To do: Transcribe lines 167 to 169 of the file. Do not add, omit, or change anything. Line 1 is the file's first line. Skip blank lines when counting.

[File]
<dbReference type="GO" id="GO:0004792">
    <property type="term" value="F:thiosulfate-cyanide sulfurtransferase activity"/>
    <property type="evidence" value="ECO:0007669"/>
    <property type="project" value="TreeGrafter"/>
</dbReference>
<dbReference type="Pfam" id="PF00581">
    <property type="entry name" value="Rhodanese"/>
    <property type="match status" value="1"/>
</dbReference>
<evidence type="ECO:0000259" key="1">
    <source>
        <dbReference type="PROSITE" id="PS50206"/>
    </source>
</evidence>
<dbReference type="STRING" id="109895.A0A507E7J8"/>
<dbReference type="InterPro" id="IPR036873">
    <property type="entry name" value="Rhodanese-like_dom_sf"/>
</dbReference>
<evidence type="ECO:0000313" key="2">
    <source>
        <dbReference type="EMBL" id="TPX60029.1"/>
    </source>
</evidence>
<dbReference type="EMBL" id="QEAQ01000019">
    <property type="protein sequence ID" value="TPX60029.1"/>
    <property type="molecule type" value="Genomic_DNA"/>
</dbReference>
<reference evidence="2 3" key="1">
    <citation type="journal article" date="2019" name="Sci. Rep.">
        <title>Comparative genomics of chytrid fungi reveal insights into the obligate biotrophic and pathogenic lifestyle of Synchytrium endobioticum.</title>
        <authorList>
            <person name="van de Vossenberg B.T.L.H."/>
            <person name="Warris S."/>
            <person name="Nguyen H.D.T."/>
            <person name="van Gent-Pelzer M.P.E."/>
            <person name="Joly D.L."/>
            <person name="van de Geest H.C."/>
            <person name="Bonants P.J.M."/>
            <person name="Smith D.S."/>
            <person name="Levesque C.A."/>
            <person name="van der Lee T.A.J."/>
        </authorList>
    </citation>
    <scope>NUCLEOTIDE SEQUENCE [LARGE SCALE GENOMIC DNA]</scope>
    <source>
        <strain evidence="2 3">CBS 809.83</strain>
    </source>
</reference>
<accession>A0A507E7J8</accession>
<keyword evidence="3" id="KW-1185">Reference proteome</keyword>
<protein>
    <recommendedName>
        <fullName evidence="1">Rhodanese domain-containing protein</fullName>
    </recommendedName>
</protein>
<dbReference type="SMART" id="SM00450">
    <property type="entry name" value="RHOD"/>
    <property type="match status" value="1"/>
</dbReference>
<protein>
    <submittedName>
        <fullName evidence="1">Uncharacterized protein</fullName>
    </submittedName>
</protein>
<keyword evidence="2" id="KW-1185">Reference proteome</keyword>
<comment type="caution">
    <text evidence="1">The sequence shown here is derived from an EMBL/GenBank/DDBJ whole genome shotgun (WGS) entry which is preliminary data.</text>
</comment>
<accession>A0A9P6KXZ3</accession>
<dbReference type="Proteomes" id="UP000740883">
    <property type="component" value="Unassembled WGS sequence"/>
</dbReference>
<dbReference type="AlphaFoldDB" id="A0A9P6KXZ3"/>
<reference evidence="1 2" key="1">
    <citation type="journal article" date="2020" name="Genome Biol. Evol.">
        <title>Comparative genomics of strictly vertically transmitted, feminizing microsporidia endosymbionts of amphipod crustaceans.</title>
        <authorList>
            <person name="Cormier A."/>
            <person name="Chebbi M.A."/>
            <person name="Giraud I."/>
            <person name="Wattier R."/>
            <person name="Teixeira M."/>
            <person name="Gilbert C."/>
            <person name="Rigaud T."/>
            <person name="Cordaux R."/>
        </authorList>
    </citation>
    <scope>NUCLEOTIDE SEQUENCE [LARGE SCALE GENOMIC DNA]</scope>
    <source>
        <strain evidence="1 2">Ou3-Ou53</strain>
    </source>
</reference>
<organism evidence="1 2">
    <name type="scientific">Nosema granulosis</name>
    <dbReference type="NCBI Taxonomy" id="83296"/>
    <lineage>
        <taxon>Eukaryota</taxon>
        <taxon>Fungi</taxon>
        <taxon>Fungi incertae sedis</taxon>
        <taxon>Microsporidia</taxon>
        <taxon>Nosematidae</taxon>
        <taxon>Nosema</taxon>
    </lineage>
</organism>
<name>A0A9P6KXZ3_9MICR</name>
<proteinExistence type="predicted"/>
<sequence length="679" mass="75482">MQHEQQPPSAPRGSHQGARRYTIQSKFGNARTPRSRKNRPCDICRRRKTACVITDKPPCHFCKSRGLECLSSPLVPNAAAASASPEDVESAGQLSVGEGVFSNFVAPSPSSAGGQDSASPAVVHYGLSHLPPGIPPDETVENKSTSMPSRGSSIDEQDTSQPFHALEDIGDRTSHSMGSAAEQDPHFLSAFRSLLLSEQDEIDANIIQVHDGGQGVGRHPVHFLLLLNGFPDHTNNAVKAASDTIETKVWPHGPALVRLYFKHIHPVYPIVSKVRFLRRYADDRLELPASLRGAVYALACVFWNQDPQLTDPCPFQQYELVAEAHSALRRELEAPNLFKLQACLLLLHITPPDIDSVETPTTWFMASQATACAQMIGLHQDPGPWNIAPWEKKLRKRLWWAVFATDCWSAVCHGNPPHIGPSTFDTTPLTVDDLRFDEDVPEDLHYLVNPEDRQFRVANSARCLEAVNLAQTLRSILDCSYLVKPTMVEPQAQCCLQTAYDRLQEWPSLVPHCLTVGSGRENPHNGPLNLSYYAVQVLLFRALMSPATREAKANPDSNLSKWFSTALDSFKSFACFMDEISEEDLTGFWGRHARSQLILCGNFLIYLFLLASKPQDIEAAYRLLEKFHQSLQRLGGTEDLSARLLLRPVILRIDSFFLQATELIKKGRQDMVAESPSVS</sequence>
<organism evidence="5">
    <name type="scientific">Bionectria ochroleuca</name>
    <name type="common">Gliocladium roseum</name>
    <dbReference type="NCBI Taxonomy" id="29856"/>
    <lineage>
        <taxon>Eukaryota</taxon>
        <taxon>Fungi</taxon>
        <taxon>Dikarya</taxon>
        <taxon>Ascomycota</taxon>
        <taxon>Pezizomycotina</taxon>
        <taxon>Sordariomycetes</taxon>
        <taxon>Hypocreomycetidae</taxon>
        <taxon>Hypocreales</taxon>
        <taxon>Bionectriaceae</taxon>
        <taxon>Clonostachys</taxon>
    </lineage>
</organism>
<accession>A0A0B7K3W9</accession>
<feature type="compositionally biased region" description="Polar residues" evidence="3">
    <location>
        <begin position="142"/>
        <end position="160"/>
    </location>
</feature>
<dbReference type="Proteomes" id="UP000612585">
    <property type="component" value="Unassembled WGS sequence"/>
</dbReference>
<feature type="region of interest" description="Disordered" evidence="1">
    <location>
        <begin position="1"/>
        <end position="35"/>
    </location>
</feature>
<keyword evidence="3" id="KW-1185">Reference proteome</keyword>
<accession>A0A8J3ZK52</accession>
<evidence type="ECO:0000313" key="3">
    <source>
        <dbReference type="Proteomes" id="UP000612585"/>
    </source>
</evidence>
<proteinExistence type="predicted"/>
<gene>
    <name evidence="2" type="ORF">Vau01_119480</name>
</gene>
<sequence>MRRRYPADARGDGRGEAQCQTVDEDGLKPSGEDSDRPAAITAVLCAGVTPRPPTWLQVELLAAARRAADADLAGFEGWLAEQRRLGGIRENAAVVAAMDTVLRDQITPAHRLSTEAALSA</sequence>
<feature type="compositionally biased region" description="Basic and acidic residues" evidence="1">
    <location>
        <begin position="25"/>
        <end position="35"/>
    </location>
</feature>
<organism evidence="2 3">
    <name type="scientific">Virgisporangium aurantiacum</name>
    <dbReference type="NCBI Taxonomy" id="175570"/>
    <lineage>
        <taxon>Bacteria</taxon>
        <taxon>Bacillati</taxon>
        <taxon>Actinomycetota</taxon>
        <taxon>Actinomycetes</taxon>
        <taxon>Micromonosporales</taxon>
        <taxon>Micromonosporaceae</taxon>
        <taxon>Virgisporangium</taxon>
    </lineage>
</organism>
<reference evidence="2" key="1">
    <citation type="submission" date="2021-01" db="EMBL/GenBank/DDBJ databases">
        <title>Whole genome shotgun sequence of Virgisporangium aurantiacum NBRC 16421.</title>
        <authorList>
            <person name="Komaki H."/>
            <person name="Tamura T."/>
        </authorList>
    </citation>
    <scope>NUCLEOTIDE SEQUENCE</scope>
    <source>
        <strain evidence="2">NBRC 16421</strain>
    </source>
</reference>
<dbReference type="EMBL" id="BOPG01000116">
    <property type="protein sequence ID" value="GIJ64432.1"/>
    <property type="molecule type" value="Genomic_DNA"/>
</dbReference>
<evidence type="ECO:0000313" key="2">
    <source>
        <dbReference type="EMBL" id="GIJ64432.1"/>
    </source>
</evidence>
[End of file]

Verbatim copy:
        <taxon>Micromonosporales</taxon>
        <taxon>Micromonosporaceae</taxon>
        <taxon>Virgisporangium</taxon>